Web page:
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John Simkin

William Harvey and MI5

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Tim Gratz reminded me that William Harvey is mentioned in Peter Wright’s book, Spycatcher. For those who don’t know the story, Wright was a senior MI5 officer. After he retired he had a dispute with MI5 over his pension. When they refused to pay him what he thought he deserved he moved to Tasmania and wrote his autobiography, Spycatcher. In the book he included a great deal about MI5 including a plot to oust the Labour prime minister (sound familiar). Wright also revealed details of MI5 assassination plots against foreign leaders (sound familiar).

The book was of course banned in the UK but it was published in Australia in 1987. Books were then smuggled into the UK. Eventually the government had to admit defeat and it was published in the UK.

The section on Harvey is very interesting. In 1960 it was decided that MI5 and the CIA should work together on certain projects. According to Wright this was the first time they had really done this. A meeting was arranged in 1961 that included the top figures in both organizations. Angleton then approached Wright and asked him if they could have a private meeting. Also at the meeting was Harvey. Wright held very right-wing views and this was obviously picked up by Angleton and Harvey. At the meeting Harvey did most of the talking. It sems the purpose of the meeting was to test Wright out. Harvey complained about how MI5 had done nothing about the growth of socialism in the UK. He implied that the CIA had been very successful in dealing with left-wing politicians in America.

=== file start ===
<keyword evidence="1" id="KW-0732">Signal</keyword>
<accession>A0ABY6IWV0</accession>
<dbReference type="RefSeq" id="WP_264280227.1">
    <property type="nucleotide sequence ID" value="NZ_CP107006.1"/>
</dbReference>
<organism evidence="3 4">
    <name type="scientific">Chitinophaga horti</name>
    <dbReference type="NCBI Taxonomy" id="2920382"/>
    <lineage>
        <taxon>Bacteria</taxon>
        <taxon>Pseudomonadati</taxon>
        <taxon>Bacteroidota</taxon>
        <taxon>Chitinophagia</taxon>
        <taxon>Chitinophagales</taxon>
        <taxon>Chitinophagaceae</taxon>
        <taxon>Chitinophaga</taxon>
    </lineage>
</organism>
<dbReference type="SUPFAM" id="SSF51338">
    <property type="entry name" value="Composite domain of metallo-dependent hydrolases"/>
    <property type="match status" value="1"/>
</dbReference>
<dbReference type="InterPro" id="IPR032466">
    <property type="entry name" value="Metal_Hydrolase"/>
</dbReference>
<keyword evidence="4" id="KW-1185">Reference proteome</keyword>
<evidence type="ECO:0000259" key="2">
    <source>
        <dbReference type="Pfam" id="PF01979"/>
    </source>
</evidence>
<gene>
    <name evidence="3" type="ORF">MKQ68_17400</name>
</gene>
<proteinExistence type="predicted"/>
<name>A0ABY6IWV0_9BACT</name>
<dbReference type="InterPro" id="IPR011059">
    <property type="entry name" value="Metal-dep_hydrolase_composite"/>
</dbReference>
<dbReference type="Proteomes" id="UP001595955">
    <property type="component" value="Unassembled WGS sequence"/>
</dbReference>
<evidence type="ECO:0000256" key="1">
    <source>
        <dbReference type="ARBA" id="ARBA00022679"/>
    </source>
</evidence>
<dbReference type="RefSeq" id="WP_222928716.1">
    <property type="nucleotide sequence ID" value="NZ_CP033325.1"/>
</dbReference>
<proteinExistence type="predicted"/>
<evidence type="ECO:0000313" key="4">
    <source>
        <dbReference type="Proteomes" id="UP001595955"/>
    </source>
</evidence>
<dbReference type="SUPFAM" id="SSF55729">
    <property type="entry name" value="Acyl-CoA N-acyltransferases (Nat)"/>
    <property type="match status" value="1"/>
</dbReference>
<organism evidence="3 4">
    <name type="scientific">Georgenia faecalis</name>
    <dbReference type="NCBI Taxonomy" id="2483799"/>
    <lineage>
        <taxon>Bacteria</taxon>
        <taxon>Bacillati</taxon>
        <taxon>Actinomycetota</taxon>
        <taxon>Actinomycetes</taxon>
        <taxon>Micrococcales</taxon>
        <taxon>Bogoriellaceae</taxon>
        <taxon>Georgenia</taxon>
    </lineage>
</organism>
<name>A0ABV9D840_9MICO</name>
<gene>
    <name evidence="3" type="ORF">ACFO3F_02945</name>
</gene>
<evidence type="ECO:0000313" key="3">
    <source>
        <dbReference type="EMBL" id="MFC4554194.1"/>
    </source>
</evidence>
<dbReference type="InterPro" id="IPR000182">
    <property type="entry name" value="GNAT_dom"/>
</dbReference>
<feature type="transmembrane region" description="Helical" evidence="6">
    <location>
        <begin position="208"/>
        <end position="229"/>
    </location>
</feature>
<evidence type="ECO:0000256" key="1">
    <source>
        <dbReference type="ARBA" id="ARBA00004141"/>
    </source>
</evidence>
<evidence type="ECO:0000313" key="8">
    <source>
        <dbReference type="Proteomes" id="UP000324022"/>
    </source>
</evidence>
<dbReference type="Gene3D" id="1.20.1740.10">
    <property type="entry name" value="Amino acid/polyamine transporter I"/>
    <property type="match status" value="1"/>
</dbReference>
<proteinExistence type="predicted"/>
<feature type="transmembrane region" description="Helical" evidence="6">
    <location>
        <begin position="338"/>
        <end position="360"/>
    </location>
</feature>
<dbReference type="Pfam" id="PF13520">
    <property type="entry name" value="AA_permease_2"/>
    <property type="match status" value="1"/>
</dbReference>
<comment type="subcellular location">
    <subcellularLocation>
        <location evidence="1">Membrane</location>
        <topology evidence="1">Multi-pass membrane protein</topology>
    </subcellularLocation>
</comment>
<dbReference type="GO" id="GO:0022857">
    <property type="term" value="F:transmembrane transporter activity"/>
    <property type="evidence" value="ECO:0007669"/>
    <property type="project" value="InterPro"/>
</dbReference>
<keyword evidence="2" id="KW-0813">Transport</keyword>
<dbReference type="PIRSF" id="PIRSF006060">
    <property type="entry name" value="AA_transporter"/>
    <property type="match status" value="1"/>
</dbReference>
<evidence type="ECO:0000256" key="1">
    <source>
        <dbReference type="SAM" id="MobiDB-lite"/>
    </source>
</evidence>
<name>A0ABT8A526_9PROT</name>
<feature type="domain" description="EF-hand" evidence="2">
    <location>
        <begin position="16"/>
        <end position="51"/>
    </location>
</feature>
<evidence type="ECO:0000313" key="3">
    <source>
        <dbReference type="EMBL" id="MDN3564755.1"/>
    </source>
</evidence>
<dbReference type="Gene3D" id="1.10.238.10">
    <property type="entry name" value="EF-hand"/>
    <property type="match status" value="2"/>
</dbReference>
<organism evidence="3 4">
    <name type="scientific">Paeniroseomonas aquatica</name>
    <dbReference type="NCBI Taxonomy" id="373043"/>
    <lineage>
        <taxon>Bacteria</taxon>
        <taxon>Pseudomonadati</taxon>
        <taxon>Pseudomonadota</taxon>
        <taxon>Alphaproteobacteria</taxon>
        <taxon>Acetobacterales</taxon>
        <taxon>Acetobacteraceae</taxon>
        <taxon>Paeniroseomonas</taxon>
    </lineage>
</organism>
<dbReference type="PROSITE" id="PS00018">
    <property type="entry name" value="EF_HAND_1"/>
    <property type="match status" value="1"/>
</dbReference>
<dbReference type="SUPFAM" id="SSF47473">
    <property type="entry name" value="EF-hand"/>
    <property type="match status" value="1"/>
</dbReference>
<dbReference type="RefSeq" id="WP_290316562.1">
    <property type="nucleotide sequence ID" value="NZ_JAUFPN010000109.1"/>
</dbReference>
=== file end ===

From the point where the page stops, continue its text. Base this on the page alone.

Angleton asked Wright for another private meeting. Again Harvey did most of the talking. Harvey told Wright about their attempts to kill Castro. He asked Wright about MI5’s plots to kill Nasser in Egypt. Harvey then asked if MI5 could provide an assassination squad. He actually suggested a group of former SAS officers. Harvey had done his research and even identified a group of men who had been operating close to the Soviet border. Wright answered that SAS officers did not do “freelance” work.

I think this meeting is of importance. First of all it makes it clear that in 1961 Harvey was looking for someone other than the Mafia to kill Castro. It also shows that he was thinking of using former soldiers. Did this mean that he approached Interpen after his meeting with Wright?

The other issue about this meeting is - did it herald the beginning of the two organizations becoming involved in joint covert operations against their own governments? Wright admits that he was involved in a plot to destabilize Harold Wilson. They did this my spreading rumours that Wilson and several of his ministers were Soviet agents. This resulted in several ministers losing their jobs and one committed suicide when he was told his career was over (I am contact with this man’s son, one of the UK’s leading historians, who wants to clear his father’s name).

As with David Atlee Phillips’ autobiography, you can tell so much from looking at what has been left out of Wright's account. Despite its importance, Wright hardly mentions the John Profumo case. I am convinced that there is a direct connection between the Profumo affair and the Bobby Baker/Ellen Rometsch affair. I think the Profumo case was an example of MI5 trying to oust Harold Macmillan. Although head of the Conservative Party, Macmillan was considered to be dangerously left-wing. It seems that Profumo was trapped into having sexual relationships with women connected to the KGB. Macmillan was forced to resign in October, 1963 (he said he was going as a result of ill health – he lived another 23 years). Macmillan was replaced by the more right-wing Alec Douglas Home. However, this plot backfired as in 1964 Home was defeated by Harold Wilson. Therefore the need to try and oust Wilson.